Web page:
عربي

Words by Hazem G.
Artworks by Qaduda

“You would thrive as a queer activist under Hamas.” I’ve encountered this sarcastic statement in the endless social media discussions, once I express my stance against the bombardment of Gaza. As a queer Palestinian in diaspora, it implies that my two identities cannot coexist. While these “contradicting identities” have always existed in queer spaces, particularly Muslim and Arab ones, the queer Palestinian identity comes under direct fire under Israeli occupation. 

A Brief Introduction

This “conflict” did not start on October 7th or even with the Nakba of 1948; it began with the establishment of Zionism in 18971 and the gradual migration of Jews to Palestine throughout the first half of the 20th century. The 1917 Balfour Declaration, when the British government announced its support to establish a “national home for the Jewish people” in Palestine, which was under its Mandate post WW1.2 My grandfather recalled his involvement in the resistance movement against British colonization at that time, and spoke of Jews as his quiet and peaceful neighbors, especially those who fled Nazi Germany on ships with banners pleading, “The Germans destroyed our families; please don’t you destroy our hopes.” In 1948, British-sponsored Zionist militias ethnically cleansed 531 towns and villages, displacing an estimated 750,000 Palestinians, and the state of Israel was born.

Artwork by Qaduda, based on image of a refugee ship caught by the British. The banner reads: The Germans destroyed our families – don’t destroy our hopes.” It is estimated that 70,000 Jews arrived in Palestine prior to 1948 under the Aliyah Bet (illegal immigration) program. Another 50,000 were rounded up by the British and placed in detention camps. (source)

75 years later, Ursula von der Leyen, the president of the European Commission, celebrates this as the birth of a “vibrant democracy in the heart of the Middle East” that “made the desert bloom.” This is despite this “vibrant democracy’s” building of an apartheid wall spanning 708 kilometers and establishing a robust colonial system that oppresses Palestinians through a myriad of techniques, no matter whether they live in Gaza, the West Bank, or “inside.” Unsurprisingly, this is backed by the West.

Despite this context, Palestinian identity is deeply rooted in practices of remembrance. Born on the outskirts of the refugee camp, our heritage was every-present on the walls painted with the Palestinian resistance. And even on his dying bed, my grandfather recalled the olive groves of his youth, and hallucinated his mother harvesting olives from the tree. The olive tree remains a symbol of our resilience, connection to the land, and collective heartache.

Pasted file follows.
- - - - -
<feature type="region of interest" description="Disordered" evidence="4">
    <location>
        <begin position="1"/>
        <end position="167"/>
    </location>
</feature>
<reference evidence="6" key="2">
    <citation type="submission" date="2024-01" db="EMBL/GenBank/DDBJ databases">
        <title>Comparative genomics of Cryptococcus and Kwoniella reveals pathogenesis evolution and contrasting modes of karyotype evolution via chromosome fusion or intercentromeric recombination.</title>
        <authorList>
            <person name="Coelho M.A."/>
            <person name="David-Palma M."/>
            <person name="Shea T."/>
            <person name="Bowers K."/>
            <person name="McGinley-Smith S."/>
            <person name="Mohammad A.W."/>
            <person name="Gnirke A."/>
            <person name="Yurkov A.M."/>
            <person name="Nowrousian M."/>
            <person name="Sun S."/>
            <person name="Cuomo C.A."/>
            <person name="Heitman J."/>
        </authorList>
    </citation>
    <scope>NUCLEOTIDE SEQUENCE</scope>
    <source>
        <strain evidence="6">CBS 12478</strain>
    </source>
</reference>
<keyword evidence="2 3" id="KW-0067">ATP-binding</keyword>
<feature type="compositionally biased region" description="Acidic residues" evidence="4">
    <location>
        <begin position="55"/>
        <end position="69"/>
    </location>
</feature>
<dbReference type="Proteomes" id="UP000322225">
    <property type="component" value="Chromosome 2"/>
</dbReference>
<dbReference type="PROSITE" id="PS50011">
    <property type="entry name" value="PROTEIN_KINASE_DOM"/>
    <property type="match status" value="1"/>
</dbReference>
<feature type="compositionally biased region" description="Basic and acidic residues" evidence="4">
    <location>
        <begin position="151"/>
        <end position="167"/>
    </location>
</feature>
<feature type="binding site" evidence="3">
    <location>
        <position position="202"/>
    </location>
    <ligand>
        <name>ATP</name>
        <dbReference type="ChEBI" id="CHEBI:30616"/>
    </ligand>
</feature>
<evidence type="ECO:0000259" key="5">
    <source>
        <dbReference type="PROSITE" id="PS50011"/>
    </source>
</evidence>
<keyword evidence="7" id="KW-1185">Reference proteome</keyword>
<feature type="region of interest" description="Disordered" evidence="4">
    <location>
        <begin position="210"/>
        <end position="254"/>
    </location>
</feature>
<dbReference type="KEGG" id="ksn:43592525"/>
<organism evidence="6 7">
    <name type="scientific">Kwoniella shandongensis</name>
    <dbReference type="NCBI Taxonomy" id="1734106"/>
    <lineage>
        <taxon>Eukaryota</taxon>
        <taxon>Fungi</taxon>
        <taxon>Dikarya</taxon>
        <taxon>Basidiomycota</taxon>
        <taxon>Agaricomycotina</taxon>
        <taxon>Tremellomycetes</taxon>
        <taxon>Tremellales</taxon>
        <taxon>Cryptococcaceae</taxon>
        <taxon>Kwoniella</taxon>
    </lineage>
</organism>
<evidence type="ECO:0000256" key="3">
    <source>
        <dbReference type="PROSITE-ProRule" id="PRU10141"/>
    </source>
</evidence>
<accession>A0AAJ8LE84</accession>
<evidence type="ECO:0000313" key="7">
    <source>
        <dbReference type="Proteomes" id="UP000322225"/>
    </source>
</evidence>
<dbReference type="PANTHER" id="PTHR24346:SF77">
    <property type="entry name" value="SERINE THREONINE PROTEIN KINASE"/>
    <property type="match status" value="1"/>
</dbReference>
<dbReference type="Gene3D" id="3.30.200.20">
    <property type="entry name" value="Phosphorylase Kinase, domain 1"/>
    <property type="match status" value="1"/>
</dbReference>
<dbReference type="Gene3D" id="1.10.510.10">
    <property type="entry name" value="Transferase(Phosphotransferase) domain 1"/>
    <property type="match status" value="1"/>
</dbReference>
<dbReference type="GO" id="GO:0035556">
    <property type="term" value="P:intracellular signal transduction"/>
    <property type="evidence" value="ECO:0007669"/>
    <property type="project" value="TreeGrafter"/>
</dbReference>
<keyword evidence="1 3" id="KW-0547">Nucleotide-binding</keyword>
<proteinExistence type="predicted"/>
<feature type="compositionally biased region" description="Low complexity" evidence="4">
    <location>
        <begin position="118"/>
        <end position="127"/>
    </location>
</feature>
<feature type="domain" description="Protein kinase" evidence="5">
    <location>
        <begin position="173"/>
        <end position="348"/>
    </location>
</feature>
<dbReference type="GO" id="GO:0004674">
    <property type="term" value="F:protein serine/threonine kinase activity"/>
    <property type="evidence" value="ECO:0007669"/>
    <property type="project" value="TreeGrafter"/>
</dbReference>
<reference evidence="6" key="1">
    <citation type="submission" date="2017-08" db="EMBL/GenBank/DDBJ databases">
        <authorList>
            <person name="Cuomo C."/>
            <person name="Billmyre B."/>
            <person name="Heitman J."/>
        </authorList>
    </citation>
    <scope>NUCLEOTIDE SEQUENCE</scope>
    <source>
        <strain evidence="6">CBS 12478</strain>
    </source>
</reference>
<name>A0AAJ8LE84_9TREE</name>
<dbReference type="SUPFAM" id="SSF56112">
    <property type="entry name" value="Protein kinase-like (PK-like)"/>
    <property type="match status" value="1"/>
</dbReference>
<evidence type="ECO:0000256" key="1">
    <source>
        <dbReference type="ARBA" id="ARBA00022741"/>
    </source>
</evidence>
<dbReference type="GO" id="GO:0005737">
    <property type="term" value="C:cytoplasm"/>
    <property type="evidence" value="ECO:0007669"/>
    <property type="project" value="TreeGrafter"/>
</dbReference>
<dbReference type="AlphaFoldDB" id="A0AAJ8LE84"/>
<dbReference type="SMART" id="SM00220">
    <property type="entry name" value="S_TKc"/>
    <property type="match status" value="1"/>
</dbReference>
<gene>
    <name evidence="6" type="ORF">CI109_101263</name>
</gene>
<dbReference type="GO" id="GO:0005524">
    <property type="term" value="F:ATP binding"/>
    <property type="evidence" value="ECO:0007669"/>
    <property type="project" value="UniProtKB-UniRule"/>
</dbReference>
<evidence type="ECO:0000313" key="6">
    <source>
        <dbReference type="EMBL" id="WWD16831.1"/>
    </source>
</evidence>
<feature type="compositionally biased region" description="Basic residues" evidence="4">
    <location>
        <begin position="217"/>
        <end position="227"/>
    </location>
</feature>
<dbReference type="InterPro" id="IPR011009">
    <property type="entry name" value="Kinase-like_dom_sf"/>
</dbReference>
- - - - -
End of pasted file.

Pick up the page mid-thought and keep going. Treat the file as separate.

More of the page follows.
Fragmented Circumstances of LGBTQ+ Rights in Palestine

Existence and resistance are intricately interwoven in Palestinian societies, like the embroidery of a Palestinian dress. LGBTQ+ Palestinians find themselves within this intricate fabric, facing challenges rooted in the Palestinian struggle and their own quest for acceptance.   

This struggle to navigate identity has become increasingly complicated as the state of Israel has taken up “pinkwashing” practices to cover for its politics of apartheid. Pinkwashing involves the strategic presentation of Israel as a “gay-friendly oasis,” including by queer activists, and serves the dual purpose of projecting Israel as the beacon of liberalism (among the West) while framing LGBTQ+ Palestinians as potential collaborators (within Palestinian society), which furthers a “divide and conquer” method while coercing LGBTQ+ to become informants. It should be understood as another iteration of orientalist narratives, now repurposed to serve nationalist agendas of a new colonizer. 

These pinkwashing strategies are enacted on a state and everyday levels, and produce tangible fear. A friend from the West Bank shared that “it affects everything, from how we use dating apps to how we connect as a community. When I’m on these apps, I’m constantly attentive, trying to figure out if someone’s from a settlement. Where I live, feeling safe only extends about a kilometer. I block them right away if I suspect they are, scared that they might recognize me.” He continued, “now and then, we hear stories. Someone goes on a date they arranged on an app and ends up blackmailed. They’re forced to either become informants or face being outed to their family and community.” This fear doesn’t leave him when he’s outside of Palestine; he is always on guard, worried about the possibility of falling into a trap set by a Mossad officer.

Screenshot of a tweet from The State of Israel’s official Twitter account.

But what Israel depicts as “the reality” for queer Palestinians people starkly contrasts with their lived experiences, as they navigate a complex intersection of queer identity and national struggle. Queer Palestinians do face persecution from “both sides,” but this must be seen in the context of occupation and a 16-year siege on Gaza. Under this system, Palestinian society is fractured, subjected to intricate systems of checkpoints and restrictions, and ruled over by a discriminatory legal system that treats them, at best, as second-class citizens. And, for better or worse, Palestinian political parties feel pushed to consolidate a cohesive Palestinian identity based on a narrow set of values.